Knowledge

Ultimate business tips for the self-employed

Posted on Dec 4th, 2018 | Running a business

Business tips are a valuable commodity for the self-employed. Whether you’re just starting out or looking to advance an area of your business, everyone’s looking for those secret nuggets that nobody else knows.

We’ve compiled a list of business tips that we’ve gathered over the years – from which hand to hold your drink in at networking events, to the secret tricks that the most successful people swear by, there’s something here for everyone.

This article covers:

Growing your business
Finances and rates
Social media, marketing and customer service
Working smarter

Growing your business

There’s an endless barrage of advice articles out there offering up the same old waffle about meeting a potential client for the first time. ‘You never get a second chance to make a first impression’ – yes, we know, very clever.

Aside from these trite clichés, there are some helpful tips that you might not have considered:

  • Hold your drink in your left hand. Switching hands when you’re introducing yourself to someone can make you look clumsy – and a chilly, damp handshake is definitely a no-go;
  • Speaking of handshakes, keep them firm, not angry. Limp handshakes aren’t the end of the world, but not advised;
  • Do your research on your guests. You don’t want to look like a stalker by reeling off their Facebook information, but do get a feel for what they do beforehand – it’s always a nice ego-stroke when people think you’ve heard of them;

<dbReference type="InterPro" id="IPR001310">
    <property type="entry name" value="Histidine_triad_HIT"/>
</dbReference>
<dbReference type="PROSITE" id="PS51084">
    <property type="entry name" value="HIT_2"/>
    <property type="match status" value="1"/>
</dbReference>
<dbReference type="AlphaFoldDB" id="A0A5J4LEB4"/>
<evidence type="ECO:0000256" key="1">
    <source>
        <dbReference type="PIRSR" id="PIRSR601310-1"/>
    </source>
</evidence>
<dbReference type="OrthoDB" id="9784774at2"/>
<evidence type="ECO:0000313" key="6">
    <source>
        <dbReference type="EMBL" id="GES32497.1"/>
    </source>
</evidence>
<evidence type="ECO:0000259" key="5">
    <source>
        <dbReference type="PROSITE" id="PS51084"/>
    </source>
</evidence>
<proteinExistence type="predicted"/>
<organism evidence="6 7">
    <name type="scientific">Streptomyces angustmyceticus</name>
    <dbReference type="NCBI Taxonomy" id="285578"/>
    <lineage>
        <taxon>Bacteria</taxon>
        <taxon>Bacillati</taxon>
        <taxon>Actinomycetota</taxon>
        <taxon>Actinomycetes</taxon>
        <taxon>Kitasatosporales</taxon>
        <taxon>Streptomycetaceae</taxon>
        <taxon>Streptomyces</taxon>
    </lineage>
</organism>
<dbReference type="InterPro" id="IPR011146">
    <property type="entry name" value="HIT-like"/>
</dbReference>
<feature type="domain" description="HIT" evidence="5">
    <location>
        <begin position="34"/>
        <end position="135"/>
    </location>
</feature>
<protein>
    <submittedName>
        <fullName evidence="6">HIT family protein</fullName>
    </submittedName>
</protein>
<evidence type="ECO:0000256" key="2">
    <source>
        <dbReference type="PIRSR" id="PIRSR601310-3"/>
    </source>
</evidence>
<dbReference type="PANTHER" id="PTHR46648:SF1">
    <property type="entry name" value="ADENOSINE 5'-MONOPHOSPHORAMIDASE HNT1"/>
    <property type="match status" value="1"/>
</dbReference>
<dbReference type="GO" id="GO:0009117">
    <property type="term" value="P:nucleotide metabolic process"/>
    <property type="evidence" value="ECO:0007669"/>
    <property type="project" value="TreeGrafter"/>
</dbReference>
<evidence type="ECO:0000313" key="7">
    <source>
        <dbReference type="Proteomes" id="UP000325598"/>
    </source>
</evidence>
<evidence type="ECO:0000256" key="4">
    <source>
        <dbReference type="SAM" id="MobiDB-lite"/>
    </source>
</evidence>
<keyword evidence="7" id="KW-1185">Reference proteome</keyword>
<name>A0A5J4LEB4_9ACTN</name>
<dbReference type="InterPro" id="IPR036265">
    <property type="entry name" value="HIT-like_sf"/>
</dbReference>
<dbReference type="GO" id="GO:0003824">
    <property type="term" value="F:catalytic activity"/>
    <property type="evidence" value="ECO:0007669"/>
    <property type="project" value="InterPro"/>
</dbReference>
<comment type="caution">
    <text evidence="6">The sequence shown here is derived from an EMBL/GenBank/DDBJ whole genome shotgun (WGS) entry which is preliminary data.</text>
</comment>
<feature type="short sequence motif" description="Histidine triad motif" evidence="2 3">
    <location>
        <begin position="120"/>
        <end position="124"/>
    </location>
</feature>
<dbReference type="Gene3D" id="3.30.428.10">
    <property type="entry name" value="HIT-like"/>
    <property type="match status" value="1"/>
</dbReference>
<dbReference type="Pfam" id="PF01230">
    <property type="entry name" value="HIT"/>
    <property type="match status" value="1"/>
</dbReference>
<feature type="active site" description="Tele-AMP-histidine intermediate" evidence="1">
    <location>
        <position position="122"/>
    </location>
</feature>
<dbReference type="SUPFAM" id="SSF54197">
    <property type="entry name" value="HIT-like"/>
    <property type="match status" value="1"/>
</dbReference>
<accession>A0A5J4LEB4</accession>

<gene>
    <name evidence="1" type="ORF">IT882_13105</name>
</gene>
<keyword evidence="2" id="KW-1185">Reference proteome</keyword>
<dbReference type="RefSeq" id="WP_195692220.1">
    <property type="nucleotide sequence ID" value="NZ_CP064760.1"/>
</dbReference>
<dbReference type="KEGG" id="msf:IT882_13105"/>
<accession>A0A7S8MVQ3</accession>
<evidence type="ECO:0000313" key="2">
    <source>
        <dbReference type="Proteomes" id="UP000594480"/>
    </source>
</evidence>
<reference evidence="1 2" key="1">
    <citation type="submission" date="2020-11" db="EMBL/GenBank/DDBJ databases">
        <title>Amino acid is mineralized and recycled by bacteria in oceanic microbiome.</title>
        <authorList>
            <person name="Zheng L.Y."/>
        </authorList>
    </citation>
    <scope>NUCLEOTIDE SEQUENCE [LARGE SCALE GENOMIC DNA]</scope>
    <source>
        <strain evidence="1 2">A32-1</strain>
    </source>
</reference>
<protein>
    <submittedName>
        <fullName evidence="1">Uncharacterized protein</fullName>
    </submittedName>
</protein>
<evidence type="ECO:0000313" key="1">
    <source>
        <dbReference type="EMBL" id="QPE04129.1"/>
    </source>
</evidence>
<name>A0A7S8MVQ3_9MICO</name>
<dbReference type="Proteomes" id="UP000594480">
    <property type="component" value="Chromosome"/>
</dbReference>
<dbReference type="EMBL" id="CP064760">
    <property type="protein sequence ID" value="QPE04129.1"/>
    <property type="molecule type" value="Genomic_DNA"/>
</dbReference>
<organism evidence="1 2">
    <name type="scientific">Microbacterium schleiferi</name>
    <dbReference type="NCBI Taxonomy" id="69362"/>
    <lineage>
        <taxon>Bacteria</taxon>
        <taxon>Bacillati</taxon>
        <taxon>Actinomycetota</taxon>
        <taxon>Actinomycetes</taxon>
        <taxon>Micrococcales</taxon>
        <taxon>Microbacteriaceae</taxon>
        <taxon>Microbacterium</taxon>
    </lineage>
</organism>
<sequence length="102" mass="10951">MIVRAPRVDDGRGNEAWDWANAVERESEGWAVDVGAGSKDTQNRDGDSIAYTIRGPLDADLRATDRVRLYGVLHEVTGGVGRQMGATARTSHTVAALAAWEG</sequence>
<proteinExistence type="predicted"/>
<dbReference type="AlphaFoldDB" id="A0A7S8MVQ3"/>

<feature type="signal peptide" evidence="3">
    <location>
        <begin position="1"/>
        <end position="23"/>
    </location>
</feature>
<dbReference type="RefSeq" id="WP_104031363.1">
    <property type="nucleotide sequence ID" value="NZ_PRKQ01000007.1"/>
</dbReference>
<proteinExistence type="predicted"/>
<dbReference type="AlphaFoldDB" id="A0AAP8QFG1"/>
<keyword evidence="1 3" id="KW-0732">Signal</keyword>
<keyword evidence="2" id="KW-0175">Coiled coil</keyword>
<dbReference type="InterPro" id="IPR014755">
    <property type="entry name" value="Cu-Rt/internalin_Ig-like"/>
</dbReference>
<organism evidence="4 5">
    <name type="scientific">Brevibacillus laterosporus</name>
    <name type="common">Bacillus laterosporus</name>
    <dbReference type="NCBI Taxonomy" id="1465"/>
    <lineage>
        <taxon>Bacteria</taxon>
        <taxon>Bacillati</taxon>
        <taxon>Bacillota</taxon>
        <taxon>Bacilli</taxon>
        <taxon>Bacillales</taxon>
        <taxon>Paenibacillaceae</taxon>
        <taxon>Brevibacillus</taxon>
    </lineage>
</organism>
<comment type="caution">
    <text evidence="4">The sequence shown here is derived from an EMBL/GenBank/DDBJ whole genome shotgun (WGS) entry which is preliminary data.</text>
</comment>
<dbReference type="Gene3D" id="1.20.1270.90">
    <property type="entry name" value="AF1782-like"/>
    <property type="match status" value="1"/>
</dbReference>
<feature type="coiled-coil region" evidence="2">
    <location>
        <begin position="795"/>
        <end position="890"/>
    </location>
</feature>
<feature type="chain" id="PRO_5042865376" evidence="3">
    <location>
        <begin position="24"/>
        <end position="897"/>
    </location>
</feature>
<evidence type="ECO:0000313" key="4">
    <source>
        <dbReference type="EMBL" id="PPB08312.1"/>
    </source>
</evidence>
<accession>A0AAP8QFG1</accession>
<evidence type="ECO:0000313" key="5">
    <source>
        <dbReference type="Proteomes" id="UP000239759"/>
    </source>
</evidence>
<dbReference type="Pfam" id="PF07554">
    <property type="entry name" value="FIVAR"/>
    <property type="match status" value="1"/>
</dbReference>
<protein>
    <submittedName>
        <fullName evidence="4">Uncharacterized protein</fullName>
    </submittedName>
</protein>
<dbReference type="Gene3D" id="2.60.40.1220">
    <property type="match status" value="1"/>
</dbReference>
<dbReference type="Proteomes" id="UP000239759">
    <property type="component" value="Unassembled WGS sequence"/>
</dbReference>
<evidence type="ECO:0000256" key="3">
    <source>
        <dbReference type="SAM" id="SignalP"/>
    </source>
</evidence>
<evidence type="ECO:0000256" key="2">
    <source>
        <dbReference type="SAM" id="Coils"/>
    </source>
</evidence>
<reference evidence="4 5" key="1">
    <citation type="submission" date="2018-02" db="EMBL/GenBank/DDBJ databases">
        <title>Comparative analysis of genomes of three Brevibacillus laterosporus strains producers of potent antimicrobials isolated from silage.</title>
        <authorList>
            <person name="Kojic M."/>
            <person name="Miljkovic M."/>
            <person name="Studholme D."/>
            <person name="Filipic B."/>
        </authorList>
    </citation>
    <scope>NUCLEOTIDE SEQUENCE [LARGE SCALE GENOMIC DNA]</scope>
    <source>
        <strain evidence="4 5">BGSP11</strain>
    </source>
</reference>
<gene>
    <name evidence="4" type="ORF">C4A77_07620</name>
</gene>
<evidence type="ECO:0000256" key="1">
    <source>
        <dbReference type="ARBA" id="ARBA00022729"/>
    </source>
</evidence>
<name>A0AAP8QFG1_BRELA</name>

• Make an elevator pitch – a summary of what you do that’s short enough to be delivered in a lift ride. Don’t waste people’s time with needless detail;
  • Send a debrief when all’s said and done. It’s a good chance to confirm what was agreed and discussed, and add in anything you may have forgotten.

Networking events are the perfect situation to meet like-minded folk that could become customers or business partners. But how do you make the most of these events?

Use your current contacts

The six degrees of separation theory suggests you’re only ever six or fewer steps away (by introduction of course) from any other person in the world, so ask around. Tell your friends you’re looking for work, and browse LinkedIn. Build up your contacts and use them to your advantage.

Attend the right networking events for your business

Check out social media feeds, hashtags and join local Facebook groups to keep your hand in (take a look at Crunch Chorus as well our community for the self-employed).

Research the local area and the major players

You’ll want to know all the hotspots and who the bigwigs are.

Take a pen, a notebook, your phone and some business cards

Don’t get caught on the hop when someone offers you their information or asks for yours.

Prepare an elevator pitch

As mentioned above, this is a summary of your business/service that’s so concise, you could deliver it the time it takes to ride the lift. Waffling is a huge turn-off.